The Reserve Bank of Australia must be feeling pressure to provide financial markets with explicit forward guidance on the long-term direction of its interest rate strategy. These days, with central banks all over the world providing markets with forward guidance on rates in an effort to shape market expectations, the RBA is one of the few remaining major central banks to maintain a sense of anticipation at each meeting – rates could just as easily go up as they could go down. Even the European Central Bank has finally backed away from its sacred no “pre-commitment” policy. Check out my previous post on forward guidance here.
Increasingly these days, what was once considered to be “abnormal,” markets are beginning to construe as “normal.” A central bank that doesn’t provide forward guidance is increasingly seen as hawkish (“do they have something to hide?”) and markets tend to react by driving up its bond yields and their respective currency – effectively tightening financial conditions.
Oh yeah, I’ll tell you something
I think you’ll understand
When I say that something
I want to hold your hand
- “I Want to Hold Your Hand,” The Beatles
Hand-holding is getting to be very popular with the world’s major central banks. Effectively constrained by zero or near-zero interest rates, central banks have been putting greater emphasis on the effectiveness of their communications. Central bank “speak” – if used wisely – holds the power to ease monetary conditions as much as, if not more than, policy rate changes. Read more
Monetary accommodation was on the rise in May. Of the twelve major bank meetings during the month, nine resulted in cuts, two central banks held policy steady, and only one actually increased rates to control inflation.
While the Federal Reserve didn’t change direction, it sent mixed messages regarding its quantitative easing (QE) program. The minutes from the April-May FOMC indicated willingness to “increase or reduce” the pace of QE, a change from previous meetings that were primarily focused on QE reduction aspects. Read more
Growth is good. So, even at a revised 0.1%, German GDP growth could still be considered good. Sure, it wasn’t as much as economists had forecasted, but growth still beats recession – especially, after several months where the economic malaise in the Eurozone threatened to turn into a Teutonic Plague as well. The actual German output data has been much better than the dreary business surveys. Manufacturing orders (up more than twice what was forecast), industrial production (up 1.2% versus expectations of -0.1%), trade (surplus of€18.8 billion), and consumption all looked strong as the first quarter ended. Read more
One big concern for long-term investors is systematic risk, or risks that are endemic to an economy as a whole. Systematic risks, as opposed to company-specific risks, were behind the majority of the pain suffered during the global financial crisis. And I tend to think that in the United States, the systematic risks that came to a peak in 2007 were purged from the system pretty effectively by the intensity of that same financial crisis.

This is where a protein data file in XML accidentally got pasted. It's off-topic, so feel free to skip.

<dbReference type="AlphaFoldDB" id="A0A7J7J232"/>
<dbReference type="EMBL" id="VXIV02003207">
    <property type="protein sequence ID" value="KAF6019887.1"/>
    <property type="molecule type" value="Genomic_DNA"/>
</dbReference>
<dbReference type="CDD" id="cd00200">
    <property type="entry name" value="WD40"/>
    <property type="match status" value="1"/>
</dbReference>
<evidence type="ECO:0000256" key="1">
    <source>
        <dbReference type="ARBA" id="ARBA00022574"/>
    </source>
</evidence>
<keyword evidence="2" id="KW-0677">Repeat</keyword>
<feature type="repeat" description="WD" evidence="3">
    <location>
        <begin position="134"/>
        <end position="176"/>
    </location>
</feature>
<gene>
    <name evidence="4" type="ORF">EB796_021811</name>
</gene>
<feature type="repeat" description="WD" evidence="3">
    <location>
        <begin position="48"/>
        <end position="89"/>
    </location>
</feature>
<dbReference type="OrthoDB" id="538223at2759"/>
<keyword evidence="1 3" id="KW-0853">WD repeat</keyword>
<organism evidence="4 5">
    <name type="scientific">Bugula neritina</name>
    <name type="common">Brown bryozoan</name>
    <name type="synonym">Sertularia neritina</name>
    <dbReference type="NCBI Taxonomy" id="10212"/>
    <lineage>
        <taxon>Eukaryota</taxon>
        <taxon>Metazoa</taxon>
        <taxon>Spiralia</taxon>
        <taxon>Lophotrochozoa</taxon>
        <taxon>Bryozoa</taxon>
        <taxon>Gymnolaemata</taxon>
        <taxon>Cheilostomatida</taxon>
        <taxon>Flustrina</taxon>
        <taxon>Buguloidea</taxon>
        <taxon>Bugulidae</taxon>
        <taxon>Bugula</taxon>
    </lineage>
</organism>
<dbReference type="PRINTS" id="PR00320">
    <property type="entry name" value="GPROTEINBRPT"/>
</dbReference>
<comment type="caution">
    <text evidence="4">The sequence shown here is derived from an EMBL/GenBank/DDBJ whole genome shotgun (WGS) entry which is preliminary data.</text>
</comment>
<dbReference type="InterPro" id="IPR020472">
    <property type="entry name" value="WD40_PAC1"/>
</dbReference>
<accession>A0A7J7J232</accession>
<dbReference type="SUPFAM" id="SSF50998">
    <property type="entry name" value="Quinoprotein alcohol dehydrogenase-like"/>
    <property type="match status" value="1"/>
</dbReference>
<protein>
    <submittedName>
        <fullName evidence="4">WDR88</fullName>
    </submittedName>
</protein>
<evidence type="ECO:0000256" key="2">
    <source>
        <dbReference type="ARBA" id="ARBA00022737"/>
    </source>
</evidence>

Europe, though, I fear still has a lot of systematic risks that are being masked by the massive liquidity injections from the European Central Bank. Like a bandage that’s covering a particularly nasty wound, programs like the LTRO (Long Term Refinancing Operations) are perhaps stopping the hemorrhaging, but they’re also obscuring complications that lie beneath.
A program like the LTRO has led to “round trip” financing of the debt of troubled governments by the European Central Bank through to those countries’ own local banks. I can’t but feel that this will all end somewhat badly for the Eurozone sometime in the next two to four years. Let’s say Spain defaults on its sovereign debt in the coming year or two. As it stands now, that default would hit local Spanish banks (big holders of Spanish sovereigns), and the ECB (another big holder of Spanish debt), and…and not many other people hold their bonds.
If you extrapolate that out to other troubled economies in southern Europe, I suspect that systematic risks would include the potential undermining of the Italian, Spanish, and Portuguese banking systems. It’s likely this bandage of liquidity that’s preventing this systematic risk from showing up in conventional volatility spreads.
Earlier this week, I participated in an economics panel at the Principal Global Investors Summit Series held in Des Moines, Iowa. There was a question posed that bears repeating. A client asked what the impetus would be for the ECB to engage in quantitative easing, or QE, as has been seen from the Federal Reserve and other central banks.
The key to answering this question is Germany and its central bank, the Bundesbank. Given Germany’s scarring experience with hyperinflation in the 1920s, the Bundesbank’s sole target was to keep inflation under control. Nicknamed “The Bank that Ruled Europe” because of its size and relative importance, the Bundesbank was the model on which the ECB was built. It essentially dictated the newly formed ECB’s monetary policy set-up, which is why the ECB has such strict inflation targets and now stands out as one of, if not the, most hawkish of the world’s central banks. The ECB’s inflation target, it’s unfortunate to say, I think is probably one of the reasons that Europe is in the trouble it is.